Worldwide coronavirus death toll hits 2,518,080: AFP COVID-19 tally
The novel coronavirus has killed at least 2,518,080 people since the outbreak emerged in China in December 2019, according to a tally from official sources compiled by AFP at 1100 GMT on Saturday.
At least 113,374,410 cases of coronavirus have been registered. Of these, at least 69,506,100 are now considered recovered.
These figures are based on daily tolls provided by health authorities in each country and exclude later re-evaluations by statistical organizations, as has happened in Russia, Spain and Britain.
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On Friday, 9,676 new deaths and 421,848 new cases were recorded worldwide.
Based on latest reports, the countries with the most new deaths were United States with 2,046 new deaths, followed by Brazil with 1,337 and Mexico with 782.
The United States is the worst-affected country with 510,467 deaths from 28,486,575 cases.
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After the US, the hardest-hit countries are Brazil with 252,835 deaths from 10,455,630 cases, Mexico with 184,474 deaths from 2,076,882 cases, India with 156,938 deaths from 11,079,979 cases, and Britain with 122,415 deaths from 4,163,085 cases.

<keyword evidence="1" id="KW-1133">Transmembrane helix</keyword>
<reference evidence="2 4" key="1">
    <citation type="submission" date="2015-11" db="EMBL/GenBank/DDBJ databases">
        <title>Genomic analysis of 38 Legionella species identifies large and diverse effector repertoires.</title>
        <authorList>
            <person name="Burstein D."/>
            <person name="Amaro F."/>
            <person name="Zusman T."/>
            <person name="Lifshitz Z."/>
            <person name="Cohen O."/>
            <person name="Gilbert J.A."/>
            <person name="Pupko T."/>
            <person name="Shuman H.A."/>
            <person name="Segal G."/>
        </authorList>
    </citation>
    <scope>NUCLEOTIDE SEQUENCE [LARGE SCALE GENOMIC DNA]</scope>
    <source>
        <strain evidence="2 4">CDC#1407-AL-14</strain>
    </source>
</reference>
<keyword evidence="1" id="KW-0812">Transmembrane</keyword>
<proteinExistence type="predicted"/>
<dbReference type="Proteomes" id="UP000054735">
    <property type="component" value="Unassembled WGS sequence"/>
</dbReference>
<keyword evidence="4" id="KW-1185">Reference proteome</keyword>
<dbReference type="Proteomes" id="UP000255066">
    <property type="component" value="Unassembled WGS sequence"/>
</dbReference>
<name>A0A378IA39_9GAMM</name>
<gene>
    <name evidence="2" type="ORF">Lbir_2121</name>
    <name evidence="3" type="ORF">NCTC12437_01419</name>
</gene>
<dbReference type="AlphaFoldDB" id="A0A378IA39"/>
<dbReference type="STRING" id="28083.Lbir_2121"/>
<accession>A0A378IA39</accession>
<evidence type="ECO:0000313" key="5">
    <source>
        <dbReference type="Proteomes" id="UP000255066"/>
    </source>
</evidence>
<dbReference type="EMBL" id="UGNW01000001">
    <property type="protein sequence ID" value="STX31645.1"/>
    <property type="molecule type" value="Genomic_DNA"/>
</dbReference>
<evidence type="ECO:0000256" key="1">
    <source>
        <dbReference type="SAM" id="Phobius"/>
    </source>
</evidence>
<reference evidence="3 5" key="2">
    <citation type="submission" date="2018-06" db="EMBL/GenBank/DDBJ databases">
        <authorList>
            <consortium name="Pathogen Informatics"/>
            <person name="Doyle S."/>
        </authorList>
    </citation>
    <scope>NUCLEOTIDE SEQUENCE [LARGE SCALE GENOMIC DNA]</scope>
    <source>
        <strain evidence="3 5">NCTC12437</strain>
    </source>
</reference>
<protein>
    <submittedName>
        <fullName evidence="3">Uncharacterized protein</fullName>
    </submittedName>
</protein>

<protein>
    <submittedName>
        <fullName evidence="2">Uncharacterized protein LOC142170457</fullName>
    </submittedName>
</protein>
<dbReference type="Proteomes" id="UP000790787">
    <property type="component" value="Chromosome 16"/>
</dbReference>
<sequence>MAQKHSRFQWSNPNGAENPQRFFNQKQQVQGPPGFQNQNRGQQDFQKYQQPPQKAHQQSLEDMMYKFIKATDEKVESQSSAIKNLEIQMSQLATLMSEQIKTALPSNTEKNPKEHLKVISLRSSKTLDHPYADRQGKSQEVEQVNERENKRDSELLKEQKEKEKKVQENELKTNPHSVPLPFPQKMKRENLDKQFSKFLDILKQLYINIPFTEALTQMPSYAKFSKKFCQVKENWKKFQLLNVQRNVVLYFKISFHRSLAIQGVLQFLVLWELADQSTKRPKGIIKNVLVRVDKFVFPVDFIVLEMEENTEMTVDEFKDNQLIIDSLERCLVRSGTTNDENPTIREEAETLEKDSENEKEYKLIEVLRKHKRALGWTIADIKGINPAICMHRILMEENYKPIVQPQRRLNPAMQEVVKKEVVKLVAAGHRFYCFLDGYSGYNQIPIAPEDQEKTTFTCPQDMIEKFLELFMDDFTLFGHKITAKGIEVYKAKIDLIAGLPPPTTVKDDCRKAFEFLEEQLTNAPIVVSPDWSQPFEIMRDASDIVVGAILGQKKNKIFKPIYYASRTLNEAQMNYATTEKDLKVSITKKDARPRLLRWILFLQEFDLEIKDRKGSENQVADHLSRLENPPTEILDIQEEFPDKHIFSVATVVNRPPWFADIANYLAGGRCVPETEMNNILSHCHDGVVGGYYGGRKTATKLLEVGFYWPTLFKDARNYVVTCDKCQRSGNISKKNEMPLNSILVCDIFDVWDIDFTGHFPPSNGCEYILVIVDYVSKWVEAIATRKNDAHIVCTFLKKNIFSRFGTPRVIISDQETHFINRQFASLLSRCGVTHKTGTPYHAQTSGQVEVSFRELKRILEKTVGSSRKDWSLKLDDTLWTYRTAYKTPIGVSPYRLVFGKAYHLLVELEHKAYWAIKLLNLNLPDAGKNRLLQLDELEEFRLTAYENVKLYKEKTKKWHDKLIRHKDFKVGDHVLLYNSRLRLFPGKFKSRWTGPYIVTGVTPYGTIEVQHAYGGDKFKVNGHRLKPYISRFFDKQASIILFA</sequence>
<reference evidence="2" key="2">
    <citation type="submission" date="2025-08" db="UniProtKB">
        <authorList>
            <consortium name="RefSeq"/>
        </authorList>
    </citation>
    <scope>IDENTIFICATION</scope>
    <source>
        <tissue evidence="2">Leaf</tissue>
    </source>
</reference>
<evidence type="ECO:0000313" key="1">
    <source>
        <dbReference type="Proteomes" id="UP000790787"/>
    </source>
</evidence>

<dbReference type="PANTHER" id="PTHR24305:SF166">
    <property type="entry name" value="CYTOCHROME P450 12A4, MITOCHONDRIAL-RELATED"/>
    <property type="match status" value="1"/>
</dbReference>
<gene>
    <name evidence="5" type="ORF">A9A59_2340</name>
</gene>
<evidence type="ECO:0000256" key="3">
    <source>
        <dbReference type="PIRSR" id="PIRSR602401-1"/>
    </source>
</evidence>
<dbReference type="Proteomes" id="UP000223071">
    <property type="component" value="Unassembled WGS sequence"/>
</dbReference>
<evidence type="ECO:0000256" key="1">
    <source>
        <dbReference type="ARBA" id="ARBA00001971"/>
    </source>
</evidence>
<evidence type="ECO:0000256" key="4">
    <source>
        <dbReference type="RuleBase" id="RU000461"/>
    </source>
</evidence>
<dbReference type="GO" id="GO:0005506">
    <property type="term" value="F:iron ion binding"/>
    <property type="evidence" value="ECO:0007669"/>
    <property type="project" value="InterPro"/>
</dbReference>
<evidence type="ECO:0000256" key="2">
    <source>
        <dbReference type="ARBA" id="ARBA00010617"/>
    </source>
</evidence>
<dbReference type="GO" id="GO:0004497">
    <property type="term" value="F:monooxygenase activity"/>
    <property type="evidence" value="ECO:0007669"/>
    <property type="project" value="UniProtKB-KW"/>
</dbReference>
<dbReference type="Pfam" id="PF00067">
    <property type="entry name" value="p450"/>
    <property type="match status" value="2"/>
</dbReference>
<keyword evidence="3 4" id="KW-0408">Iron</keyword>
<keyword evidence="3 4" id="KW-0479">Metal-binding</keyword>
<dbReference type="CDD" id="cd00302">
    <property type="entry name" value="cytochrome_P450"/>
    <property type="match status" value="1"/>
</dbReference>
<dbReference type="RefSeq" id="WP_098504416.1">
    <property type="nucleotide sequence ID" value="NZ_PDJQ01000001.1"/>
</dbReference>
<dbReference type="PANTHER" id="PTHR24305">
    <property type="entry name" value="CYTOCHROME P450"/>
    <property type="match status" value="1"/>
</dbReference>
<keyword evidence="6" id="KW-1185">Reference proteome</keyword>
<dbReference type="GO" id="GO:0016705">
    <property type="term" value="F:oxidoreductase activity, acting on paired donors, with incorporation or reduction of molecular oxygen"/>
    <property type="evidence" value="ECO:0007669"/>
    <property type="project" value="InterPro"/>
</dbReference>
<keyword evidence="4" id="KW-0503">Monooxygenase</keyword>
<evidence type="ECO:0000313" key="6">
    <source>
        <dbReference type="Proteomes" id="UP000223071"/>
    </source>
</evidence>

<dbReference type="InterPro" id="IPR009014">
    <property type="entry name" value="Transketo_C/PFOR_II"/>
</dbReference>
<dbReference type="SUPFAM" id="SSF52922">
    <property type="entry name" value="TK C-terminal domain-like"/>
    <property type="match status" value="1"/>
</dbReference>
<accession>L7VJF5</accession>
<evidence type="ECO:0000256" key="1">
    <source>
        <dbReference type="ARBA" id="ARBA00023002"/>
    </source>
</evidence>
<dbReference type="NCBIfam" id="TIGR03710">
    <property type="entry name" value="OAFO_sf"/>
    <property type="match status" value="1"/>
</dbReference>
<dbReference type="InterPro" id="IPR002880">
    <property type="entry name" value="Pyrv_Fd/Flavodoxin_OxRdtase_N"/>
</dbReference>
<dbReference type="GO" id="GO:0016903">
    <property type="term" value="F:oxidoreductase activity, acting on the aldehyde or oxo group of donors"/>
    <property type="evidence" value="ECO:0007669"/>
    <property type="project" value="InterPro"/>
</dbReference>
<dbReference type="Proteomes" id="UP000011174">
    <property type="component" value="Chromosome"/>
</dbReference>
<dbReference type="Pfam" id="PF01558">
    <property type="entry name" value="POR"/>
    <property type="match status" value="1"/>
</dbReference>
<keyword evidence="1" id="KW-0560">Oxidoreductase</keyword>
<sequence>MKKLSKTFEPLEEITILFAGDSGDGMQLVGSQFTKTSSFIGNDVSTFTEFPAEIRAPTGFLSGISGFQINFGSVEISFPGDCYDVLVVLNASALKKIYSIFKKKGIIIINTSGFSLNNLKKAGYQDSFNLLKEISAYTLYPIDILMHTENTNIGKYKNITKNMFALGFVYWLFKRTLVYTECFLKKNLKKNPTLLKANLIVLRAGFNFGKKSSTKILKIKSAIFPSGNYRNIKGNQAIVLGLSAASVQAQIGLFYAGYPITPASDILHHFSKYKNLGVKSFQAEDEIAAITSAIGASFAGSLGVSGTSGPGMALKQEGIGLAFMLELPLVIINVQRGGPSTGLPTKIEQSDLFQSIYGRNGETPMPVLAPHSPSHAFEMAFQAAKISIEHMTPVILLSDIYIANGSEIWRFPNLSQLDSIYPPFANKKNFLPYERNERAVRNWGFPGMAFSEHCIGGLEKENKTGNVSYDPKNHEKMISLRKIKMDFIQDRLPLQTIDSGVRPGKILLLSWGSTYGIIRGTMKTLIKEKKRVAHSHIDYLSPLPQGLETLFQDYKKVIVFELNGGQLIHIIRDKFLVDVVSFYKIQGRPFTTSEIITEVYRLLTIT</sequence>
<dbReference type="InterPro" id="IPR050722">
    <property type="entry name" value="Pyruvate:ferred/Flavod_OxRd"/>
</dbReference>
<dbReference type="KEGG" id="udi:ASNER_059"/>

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The country with the highest number of deaths compared to its population is Belgium with 190 fatalities per 100,000 inhabitants, followed by Czech Republic with 189, Slovenia 184, Britain 180 and Italy 161.
Europe overall has 848,583 deaths from 37,377,892 cases, Latin America and the Caribbean 673,866 deaths from 21,221,851 infections, and the United States and Canada 532,372 deaths from 29,346,951 cases.
Asia has reported 255,413 deaths from 16,079,068 cases, the Middle East 103,754 deaths from 5,435,948 cases, Africa 103,143 deaths from 3,880,372 cases, and Oceania 949 deaths from 32,336 cases.
Since the start of the pandemic, the number of tests conducted has greatly increased while testing and reporting techniques have improved, leading to a rise in reported cases.
However, the number of diagnosed cases is only a part of the real total number of infections as a significant number of less serious or asymptomatic cases always remain undetected.
As a result of corrections by national authorities or late publication of data, the figures updated over the past 24 hours may not correspond exactly to the previous day’s tallies.
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